Ricky Martin Red Hot, Missy Elliott Bald, Jennifer Lopez Confused: This Week In 1999

Latin pop star Ricky Martin's 1999 Grammy performance of "La Copa De La Vida" set the house on fire, so much so that many say that that was the moment Martin — who had been a worldwide sensation for many years — finally became a superstar in the U.S. In the wake of that star-making turn, MTV News' Serena Altschul went on a fact-finding mission to discover what made Martin so darn hot.

Serena Altschul: There was something really magical and special for everyone who was there at the Grammys and for people watching at home. Can you attribute it to anything in particular?

Ricky Martin: First of all, I really wanted to be there. It has a lot to do with the attitude, how you come across.

Altschul: You got a standing ovation.

Martin: Don't we all love that?

Altschul: You literally have been an international superstar for years, but not here in America, and then all of a sudden something's changed. Now they're ready for you.

Martin: I go back to this need to create some kind of cultural exchange and to be aggressive about it as an entertainer.

Ricky Martin's musical career started back in 1984, when, after several rejections for looking too young or too short, the soon-to-be-heartthrob was finally chosen to be part of the boy band Menudo.

Martin: Everything was so fast. I was only 12. I just wanted to be up there and sing and dance. It was a great moment. To anyone who's part of a boy band now, I wish them the best of luck. Enjoy it. Learn from it. Be a sponge. It's not going to last forever.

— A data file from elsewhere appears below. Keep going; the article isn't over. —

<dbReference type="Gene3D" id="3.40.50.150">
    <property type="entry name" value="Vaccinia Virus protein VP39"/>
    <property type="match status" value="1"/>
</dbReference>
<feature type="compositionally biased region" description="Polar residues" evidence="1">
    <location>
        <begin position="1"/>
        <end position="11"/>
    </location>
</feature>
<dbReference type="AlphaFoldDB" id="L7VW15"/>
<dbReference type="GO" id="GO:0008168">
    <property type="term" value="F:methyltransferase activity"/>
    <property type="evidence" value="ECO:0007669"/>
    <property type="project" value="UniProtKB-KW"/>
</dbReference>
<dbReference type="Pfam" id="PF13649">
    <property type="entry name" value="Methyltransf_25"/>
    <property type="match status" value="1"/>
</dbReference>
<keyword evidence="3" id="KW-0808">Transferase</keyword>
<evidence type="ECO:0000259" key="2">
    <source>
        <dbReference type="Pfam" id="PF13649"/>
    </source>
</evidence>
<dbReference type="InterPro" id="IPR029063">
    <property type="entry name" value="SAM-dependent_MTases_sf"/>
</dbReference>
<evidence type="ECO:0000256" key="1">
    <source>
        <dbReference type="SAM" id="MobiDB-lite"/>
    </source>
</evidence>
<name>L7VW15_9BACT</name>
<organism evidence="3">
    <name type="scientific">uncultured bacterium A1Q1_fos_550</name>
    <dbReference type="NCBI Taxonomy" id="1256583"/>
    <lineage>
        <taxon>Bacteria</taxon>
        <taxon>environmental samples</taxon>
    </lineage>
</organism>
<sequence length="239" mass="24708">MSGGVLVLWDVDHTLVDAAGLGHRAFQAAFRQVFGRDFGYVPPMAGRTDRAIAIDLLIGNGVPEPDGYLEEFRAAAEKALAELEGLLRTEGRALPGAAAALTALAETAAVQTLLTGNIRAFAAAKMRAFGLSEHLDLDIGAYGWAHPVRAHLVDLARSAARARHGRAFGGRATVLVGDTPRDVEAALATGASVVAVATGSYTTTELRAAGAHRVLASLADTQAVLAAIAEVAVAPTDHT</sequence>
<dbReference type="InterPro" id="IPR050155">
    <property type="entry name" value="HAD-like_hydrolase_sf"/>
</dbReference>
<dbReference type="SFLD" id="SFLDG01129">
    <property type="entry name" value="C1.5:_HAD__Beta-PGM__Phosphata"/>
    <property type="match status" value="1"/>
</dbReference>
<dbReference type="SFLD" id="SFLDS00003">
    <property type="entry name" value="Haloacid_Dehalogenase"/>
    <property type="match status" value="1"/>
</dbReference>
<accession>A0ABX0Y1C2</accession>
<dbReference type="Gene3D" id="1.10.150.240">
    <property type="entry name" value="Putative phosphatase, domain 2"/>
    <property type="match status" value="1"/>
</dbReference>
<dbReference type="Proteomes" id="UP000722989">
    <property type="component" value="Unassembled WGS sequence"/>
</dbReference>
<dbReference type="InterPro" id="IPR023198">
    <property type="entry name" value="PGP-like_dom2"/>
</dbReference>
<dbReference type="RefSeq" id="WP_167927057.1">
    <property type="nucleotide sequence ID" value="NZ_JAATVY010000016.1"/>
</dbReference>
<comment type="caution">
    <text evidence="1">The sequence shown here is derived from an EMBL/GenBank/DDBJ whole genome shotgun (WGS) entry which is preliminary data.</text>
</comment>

Long before Martin's stellar Grammy night the seeds for his self-titled English-language release were planted. A hoard of A-list producers and hit-making songwriters signed on to the project and created an eclectic group of songs with a common flavor.

Martin: The link between each song is the Latin taste, the Latin sound, the percussion, the horns and the passion. I must say this is where I'm at today emotionally. I cannot wear a mask to go onstage. These were my influences. This is Ricky Martin.

Ace writer/producer/performer Missy Elliott shot her video for "She's a Bitch" this week back in 1999. Having lensed many of her previous eye-popping video adventures, Hype Williams was once again recruited to helm the clip.

Missy Elliott: I really think this is gonna top "The Rain," 'cause, ya know, I'm bald right now, so it's obvious I'm going a little bit extra.

For one of the scenes, Missy had to submerge herself in a lake so cameras could catch her dramatic ascent above water.

Missy: Y'all don't understand, that water is so cold! But it's all good. This is the sick side of Hype (referring to black, leathery outfit she's wearing). It's some kind of S&M — we some ghetto S&M women.

Hype Williams: The title of the song is "She's a Bitch," so everything is based on that and that kind of feeling. We want her to come off very hard, very strong and tough, a new kind of Missy.

Jennifer Lopez had a problem on her hands back in 1999 — how should she make her grand entrance on the music scene?

MTV News' Chris Connelly: Was it hard to choose "If You Had My Love" as the first single? There are a lot of strong tracks on the record. What made that song cross the finish line first? Sounds like it was a big battle.

Jennifer Lopez: It was. It's just hard. It's like, which direction do you wanna go, how do you wanna be perceived at first? There are so many things that go into it, and you have the record company, your managers, you have everybody who's like, "I think this, I think this," and you have your friends who are like, "No way, you can't do that. You gotta go with the other one." And you're like, "Oh, God ..."

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